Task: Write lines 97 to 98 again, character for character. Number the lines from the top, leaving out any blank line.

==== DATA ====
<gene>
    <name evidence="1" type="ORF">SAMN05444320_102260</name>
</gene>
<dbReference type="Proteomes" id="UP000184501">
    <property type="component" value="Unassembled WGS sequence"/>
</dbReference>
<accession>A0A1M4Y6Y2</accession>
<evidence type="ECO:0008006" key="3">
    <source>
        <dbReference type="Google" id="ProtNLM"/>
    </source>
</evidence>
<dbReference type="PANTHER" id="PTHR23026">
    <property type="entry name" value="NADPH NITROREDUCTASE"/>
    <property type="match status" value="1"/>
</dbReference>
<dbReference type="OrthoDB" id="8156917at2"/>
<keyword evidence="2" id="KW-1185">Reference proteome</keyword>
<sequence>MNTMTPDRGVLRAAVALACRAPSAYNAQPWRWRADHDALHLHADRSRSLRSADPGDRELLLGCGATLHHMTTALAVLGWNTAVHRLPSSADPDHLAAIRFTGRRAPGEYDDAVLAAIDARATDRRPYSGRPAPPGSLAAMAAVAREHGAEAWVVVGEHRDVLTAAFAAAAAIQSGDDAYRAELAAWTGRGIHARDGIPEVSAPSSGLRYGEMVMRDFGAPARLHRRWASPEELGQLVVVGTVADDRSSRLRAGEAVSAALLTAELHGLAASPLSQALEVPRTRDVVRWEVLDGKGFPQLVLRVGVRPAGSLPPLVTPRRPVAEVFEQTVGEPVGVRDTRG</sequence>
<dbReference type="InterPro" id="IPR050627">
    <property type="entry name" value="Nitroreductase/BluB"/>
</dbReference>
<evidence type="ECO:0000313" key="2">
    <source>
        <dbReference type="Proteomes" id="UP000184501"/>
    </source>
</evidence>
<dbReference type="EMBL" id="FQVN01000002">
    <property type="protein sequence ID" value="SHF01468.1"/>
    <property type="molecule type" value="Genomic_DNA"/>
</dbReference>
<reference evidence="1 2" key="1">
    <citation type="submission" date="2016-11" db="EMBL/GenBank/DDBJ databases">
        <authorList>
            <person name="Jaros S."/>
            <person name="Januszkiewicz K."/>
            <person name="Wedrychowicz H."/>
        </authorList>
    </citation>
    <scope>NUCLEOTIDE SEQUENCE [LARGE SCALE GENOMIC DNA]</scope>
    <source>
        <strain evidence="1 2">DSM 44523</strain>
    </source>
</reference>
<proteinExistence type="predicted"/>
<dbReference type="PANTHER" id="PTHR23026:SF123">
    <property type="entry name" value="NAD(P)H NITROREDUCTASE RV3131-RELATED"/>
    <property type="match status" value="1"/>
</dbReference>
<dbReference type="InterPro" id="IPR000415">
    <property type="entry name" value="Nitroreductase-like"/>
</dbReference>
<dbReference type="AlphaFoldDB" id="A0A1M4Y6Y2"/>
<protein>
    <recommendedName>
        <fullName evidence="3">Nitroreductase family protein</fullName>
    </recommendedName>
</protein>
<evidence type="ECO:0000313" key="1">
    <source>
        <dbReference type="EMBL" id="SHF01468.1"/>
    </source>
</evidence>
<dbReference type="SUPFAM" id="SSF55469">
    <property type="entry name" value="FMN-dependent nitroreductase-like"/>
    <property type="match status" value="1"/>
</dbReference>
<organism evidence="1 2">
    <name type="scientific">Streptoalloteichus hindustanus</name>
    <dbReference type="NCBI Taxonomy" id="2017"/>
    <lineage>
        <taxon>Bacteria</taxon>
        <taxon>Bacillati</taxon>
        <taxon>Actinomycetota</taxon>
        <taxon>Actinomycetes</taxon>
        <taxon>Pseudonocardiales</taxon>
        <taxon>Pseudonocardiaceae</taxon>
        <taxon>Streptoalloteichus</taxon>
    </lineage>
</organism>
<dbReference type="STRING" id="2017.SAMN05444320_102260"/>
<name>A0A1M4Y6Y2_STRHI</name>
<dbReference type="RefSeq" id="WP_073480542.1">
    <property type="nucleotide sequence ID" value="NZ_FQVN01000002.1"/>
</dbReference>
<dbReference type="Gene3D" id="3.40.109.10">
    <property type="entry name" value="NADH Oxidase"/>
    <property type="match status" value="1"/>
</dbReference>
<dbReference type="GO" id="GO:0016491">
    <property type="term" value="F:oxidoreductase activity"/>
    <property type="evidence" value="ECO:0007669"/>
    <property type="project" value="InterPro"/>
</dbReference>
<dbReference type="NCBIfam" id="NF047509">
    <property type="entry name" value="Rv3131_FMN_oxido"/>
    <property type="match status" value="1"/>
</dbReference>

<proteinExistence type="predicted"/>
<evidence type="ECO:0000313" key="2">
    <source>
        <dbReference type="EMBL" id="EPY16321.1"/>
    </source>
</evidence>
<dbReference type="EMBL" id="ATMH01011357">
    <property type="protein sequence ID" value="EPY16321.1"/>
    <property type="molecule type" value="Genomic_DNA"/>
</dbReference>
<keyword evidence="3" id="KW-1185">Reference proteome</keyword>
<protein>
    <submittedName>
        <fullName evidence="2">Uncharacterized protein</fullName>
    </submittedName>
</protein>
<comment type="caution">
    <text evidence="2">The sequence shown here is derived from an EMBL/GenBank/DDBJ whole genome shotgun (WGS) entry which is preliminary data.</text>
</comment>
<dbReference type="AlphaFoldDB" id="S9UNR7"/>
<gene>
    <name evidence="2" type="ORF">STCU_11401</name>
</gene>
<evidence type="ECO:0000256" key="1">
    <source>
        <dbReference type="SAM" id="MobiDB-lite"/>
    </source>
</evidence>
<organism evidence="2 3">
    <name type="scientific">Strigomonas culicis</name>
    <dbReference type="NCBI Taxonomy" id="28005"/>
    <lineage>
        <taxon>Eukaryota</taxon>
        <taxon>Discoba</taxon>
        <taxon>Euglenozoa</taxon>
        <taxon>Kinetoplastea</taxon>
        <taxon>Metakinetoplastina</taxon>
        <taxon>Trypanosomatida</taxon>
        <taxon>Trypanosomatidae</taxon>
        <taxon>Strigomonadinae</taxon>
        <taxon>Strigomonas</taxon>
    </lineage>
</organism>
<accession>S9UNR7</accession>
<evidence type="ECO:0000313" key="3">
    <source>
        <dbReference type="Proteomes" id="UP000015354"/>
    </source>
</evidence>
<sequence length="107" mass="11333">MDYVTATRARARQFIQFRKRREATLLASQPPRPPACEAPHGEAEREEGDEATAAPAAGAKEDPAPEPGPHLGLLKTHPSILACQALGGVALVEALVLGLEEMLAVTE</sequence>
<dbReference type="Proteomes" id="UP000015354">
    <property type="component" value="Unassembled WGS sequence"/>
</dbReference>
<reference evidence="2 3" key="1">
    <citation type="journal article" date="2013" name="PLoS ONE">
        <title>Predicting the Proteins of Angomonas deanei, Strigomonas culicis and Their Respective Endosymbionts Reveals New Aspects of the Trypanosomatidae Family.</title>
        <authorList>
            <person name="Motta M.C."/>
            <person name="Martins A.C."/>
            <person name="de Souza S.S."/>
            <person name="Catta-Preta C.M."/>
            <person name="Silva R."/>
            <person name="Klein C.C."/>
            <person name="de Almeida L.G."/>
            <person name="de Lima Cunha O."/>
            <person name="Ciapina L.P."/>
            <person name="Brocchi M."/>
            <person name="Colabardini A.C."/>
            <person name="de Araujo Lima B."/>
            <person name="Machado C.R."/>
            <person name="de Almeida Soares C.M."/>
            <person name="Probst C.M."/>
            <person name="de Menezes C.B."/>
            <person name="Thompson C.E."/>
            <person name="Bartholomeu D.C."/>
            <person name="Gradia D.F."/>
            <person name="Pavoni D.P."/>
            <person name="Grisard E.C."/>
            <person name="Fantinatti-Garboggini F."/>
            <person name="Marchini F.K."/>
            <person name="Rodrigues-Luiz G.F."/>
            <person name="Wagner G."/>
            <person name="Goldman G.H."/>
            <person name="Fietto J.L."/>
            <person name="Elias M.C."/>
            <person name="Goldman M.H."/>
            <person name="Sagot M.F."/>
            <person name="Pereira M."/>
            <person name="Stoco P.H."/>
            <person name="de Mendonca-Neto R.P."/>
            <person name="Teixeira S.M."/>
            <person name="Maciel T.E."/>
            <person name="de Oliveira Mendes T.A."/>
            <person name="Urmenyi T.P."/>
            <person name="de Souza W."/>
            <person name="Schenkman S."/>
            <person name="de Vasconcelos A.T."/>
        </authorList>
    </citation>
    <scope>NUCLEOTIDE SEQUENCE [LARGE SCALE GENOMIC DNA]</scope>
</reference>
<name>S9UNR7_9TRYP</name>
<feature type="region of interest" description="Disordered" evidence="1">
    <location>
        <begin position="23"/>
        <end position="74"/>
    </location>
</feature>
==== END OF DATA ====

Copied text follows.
    <property type="match status" value="1"/>
</dbReference>